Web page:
Rolemaster Settings Shadow World?

I am in a peculiar situation of putting together a ‘Shadow World special’ for the Rolemaster Fanzine and yet I know almost nothing about Shadow World. I know what I have read in the Players Guide and I know what I learned in the last campaign we played set in SW but I cannot trust what I learned in the game for two reasons. Firstly, the GM could have changed anything. Secondly we were playing The Curse of Kabis and it is my understanding that that particular adventure is non-cannon.

This post is not actually about the fanzine but this issue got me thinking about Rolemaster and its relationship with setting.

To my mind when I look at RM I see MERP. I think the reason is twofold. I first played RM in Middle Earth in a game that lasted for nearly 20 years. First impressions last! The second reason is that the races as laid down in Character Law were obviously written with Middle Earth in mind and they have never changed. It has been decades now since the lost of the ME license but those foundations still lay at the bottom of RM.

If I had to say what was the default system for Rolemaster I would have to say it was Shadow World. It alone really attempts to unify Rolemaster and Spacemaster into a single universe.

(There is a rumbling issue over sizes of combatants in the RMU beta that I think will cause problems, if it isn’t resolved now, when they try and create a SMU. Right now the rules are skewed in favour of smaller combatants taking on larger foes e.g. heroes fighting dragons. In a future SMU tiny robots will be ripping human sized player characters to bits under the same rules.)

Ignoring any possible SMU for now, there are far more RM players than there are SW users. I for one base my games mostly in Forgotten Realms. I would guess that most games are set in a home brew setting.

Some will be set on our own Earth with or without magic. I am running a RMU play test set on our Earth, medieval China, with only a single realm of magic, mentalism, and that is extremely rare.

So here is the issue. If as a complete newbie you pick up RM, you get no setting. To use an existing setting you may have such as Greyhawk or Forgotten Realms, assuming a lot of new to RM GMs may have D&D experience, you have a lot of conversion to do and the races, particularly elves are not a neat fit. Not every D&D monster has a RM equivalent either.

To create your own setting and adventures right from day one is a big demand. A new GM can easily wipe out a party just by under estimating the danger of the RM combat system. It is often a case of not what you are fighting but how many you fight at once.

Another issue is that the Rolemaster books do not ‘up sell’ Shadow World. At no point have I been urged and encouraged to buy into the Shadow World setting. I honestly have no idea what I would need to buy as an absolute minimum to start playing in that setting.

When I run my RAW game I am a pure RMC GM. Are the Shadow World books statted up for RMC? Will I have all the right professions? I know Shadow World predates RMC and if I had to make a guess I would say that RM2 is Shadow Worlds natural mate. RMC is close but a hell of a lot smaller than RM2, less professions, less skills, less spell lists.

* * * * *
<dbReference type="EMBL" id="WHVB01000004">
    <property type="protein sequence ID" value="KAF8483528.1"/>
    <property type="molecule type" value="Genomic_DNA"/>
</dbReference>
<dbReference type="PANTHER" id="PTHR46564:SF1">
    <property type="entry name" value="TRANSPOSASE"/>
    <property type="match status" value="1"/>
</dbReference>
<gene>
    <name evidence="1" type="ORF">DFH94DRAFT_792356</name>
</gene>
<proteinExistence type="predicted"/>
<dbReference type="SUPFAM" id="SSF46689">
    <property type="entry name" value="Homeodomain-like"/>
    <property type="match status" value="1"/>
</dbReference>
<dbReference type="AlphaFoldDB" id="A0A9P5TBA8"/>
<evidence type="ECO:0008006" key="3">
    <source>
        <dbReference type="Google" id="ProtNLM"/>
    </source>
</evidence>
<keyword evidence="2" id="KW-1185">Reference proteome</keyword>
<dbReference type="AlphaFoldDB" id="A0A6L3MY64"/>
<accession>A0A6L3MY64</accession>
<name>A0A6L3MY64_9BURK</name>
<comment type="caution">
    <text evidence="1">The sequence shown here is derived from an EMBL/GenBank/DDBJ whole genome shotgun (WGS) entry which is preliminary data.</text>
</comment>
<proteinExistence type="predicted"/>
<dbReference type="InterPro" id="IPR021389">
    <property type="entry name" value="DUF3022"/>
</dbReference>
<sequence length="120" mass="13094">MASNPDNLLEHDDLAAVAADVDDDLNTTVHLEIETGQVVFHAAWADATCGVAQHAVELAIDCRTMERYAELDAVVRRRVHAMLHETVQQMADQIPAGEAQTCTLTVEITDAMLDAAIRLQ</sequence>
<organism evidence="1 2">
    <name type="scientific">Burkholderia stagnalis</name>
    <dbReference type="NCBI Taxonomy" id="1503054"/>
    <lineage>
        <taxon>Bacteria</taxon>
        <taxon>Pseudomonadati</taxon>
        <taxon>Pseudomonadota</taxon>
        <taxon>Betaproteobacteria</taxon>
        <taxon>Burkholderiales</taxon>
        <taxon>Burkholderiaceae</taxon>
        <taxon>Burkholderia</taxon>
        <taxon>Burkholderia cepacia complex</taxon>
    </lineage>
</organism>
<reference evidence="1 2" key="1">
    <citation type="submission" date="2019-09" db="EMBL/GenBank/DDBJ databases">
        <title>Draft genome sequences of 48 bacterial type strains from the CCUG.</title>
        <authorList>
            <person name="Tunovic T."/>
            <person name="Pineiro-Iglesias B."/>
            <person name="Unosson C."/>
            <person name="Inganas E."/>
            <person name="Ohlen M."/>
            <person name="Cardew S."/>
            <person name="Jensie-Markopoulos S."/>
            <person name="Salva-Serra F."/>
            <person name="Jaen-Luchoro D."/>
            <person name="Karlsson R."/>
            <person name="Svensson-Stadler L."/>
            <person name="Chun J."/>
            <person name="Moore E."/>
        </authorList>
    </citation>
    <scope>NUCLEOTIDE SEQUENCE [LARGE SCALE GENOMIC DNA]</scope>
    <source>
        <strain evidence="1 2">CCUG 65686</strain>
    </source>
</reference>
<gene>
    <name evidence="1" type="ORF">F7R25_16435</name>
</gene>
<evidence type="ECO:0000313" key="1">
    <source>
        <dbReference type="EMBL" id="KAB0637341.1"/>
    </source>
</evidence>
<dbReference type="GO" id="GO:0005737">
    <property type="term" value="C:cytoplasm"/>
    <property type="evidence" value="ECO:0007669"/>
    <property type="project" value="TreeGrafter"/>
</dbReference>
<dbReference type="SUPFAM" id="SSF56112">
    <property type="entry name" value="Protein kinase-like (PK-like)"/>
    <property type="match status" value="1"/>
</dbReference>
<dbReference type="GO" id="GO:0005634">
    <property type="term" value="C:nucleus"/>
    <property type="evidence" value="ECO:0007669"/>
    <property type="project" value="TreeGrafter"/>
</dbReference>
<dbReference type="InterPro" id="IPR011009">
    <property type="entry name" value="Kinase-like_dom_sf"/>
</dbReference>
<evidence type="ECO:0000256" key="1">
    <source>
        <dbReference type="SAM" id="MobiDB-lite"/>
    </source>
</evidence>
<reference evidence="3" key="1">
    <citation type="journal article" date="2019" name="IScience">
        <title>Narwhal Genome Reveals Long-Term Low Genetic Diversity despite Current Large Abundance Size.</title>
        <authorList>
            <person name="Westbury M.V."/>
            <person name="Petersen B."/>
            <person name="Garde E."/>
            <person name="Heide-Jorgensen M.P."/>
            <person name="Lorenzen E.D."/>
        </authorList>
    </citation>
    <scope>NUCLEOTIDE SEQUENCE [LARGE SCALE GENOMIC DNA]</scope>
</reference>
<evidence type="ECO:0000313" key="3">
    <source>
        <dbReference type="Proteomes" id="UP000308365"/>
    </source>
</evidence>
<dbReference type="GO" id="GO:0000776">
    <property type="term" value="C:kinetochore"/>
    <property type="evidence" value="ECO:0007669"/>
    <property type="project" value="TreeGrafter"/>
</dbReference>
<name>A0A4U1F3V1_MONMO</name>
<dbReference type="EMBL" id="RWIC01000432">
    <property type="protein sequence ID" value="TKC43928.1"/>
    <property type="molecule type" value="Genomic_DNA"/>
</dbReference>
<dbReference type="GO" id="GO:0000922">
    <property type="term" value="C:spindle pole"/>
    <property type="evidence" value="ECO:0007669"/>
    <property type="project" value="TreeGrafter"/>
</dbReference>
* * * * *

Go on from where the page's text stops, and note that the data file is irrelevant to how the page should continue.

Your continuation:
I think the lack of a tied up setting is a significant weakness. To fix it I would urge the RMU Devs to start to make direct and explicit references to Shadow World in the core rules text. I would set all the extended examples in that setting. Most core systems also include a starting adventure to kick new groups off and I would suggest setting this in Shadow World as well.

As soon as the rules are fixed for RMU I would call on Terry to revise at least one book/continent so that all the NPCs, monsters, magic items, spells are RMU compatible. This would be the same continent that all the books’ examples were set in and the starting adventure took place in.

Just because the core books are SW flavoured will never stop a GM from rolling their own setting, so there is no loss there. If you want to set a game in China or Rome then you could just as easily. GMs do that everyday with just about every system and so they will RMU.

I think the first house rule I ever made was to allow a chain saw in Spacemaster use the Battle Axe table in Arms Law because I was running a weekend game of Doom inspired Rolemaster.

Can you think of any explicit down side to tying RMU to Shadow World?

12 Replies to “Rolemaster Settings Shadow World?”

  1. What doesn’t help matters is that some of what you really need for Shadow World is old stuff. Much of that is available in PDF, but some isn’t, only old printed material from last century. New books have stats for RMC/RM2 and RMSS/RMFRP. The fourth edition of the Master Atlas – and you really need one – has stats for RM2 and RMFRP. The third edition may just reference RM2 – by page number, for books that aren’t available. PDFs of older supplements refer to RM2 and Fantasy Hero. Even older ones; well, I’m not really sure.

    I think Shadow World suffered from the MERP license; so much effort went into developing MERP supplements that little was left over for Kulthea. Which turned out to be bad in the long run.

    There are plans for a fifth edition of the Master Atlas once RMU is released, one compatible with it. Not sure how long such will take to create though.